I haven’t read your book, but I have looked at the reviews and read the blurbs, so I’m working on the assumption that your book is not awful. Far from it. So this email is sent to you as a caution. I don’t want your work to unfairly get lumped in with the normal dreck that a librarian sees on an ongoing basis. You really need to find a way to contact librarians somewhere outside of the library (somewhere official, not stalking at their homes lol). I can’t speak for your area, but we had a book festival here over the summer. In addition to many of the local librarians, there were a lot of small/self-press authors there who could talk to librarians. No different from going to a SFF con. Also, I would assume your state has a library association (we have WLA) and an annual conference that you could attend and meet and talk to librarians. There are national conventions, but I assume you’re looking to reach your local library. Don’t forget, many librarians go to SFF cons, so look for them there.
Unfortunately, these options aren’t necessarily cheap (the WLA conference is $210 a day if you’re not a member of WLA, which I’m not). But it’s part of the cost of being considered a professional. I’m much more willing to give someone a chance when I’ve met them and they’ve shown themselves to be reasonable human beings. I know that Heather McCormack (my editor at Library Journal) often talks about wanting to give more coverage in their reviews to small press and print-on-demand work. There’s a lot of good stuff out there that people just miss because they don’t know it’s there.”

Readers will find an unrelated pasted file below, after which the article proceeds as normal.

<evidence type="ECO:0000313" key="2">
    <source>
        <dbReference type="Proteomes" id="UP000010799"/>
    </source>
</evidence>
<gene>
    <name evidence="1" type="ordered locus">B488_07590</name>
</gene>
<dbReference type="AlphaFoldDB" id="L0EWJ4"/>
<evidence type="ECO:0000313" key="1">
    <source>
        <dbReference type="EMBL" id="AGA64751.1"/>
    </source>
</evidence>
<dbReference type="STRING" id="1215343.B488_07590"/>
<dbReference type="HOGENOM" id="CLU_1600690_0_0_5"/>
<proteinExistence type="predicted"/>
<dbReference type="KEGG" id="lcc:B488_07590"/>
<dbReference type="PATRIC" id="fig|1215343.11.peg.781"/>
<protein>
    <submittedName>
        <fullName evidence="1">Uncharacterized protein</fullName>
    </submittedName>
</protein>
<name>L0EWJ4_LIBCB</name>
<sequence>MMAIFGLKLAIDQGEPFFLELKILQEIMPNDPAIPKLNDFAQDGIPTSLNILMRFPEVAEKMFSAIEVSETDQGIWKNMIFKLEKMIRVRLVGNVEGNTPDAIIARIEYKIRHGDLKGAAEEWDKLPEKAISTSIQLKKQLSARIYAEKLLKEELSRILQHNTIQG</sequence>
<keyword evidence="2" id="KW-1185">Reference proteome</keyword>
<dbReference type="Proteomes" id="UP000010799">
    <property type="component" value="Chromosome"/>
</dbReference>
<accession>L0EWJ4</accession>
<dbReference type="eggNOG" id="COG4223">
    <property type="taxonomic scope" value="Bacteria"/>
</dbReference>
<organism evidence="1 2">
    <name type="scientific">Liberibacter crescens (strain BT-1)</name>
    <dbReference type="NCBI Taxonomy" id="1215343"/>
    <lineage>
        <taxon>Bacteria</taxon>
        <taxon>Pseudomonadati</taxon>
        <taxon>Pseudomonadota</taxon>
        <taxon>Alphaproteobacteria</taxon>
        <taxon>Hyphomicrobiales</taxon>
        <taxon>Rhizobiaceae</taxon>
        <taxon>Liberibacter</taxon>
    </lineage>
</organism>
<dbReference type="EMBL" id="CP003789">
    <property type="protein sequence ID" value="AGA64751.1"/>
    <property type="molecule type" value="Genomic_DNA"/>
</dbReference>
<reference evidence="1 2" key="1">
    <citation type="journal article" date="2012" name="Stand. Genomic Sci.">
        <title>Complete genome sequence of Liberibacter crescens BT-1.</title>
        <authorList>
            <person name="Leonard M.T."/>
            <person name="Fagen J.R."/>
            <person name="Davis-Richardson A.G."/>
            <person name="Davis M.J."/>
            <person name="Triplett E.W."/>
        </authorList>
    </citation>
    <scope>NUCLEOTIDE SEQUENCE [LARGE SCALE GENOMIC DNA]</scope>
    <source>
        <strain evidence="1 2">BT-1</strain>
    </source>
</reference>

Okay, not very encouraging? Well, not totally discouraging either. Pretty sage advice, if you ask me. I think there’s lots there to ponder. And that Library Journal idea might be worth pursuing. Certainly a lot in there about how librarians think towards local authors, unknown authors and what not to do. And knowing what not to do is half the battle if you ask me. You didn’t but I said it anyway.
For what it’s worth…
Bryan Thomas Schmidt is the author of the space opera novel The Worker Prince, the collection The North Star Serial, and has several short stories forthcoming in anthologies and magazines. He’s also the host ofScience Fiction and Fantasy Writer’s Chat every Wednesday at 9 pm EST on Twitter, where he interviews people like Mike Resnick, AC Crispin, Kevin J. Anderson and Kristine Kathryn Rusch. He can be found online as @BryanThomasS on Twitter or via his website. Excerpts from The Worker Prince can be found on his blog.
Hugo award winning Editor John Klima is the founder and editor of Electric Velocipede, a former print zine now transitioning to electronic format. He’s also edited numerous anthologies, such as Logorrhea and the forthcoming Happily Ever After. A former book editor/slush reader, he has worked for Tor, Dell Magazines, and Prime Books and been a panelist at several cons. Active on Twitter as @EV_Mag, John can be found online at www.electricvelocipede.com.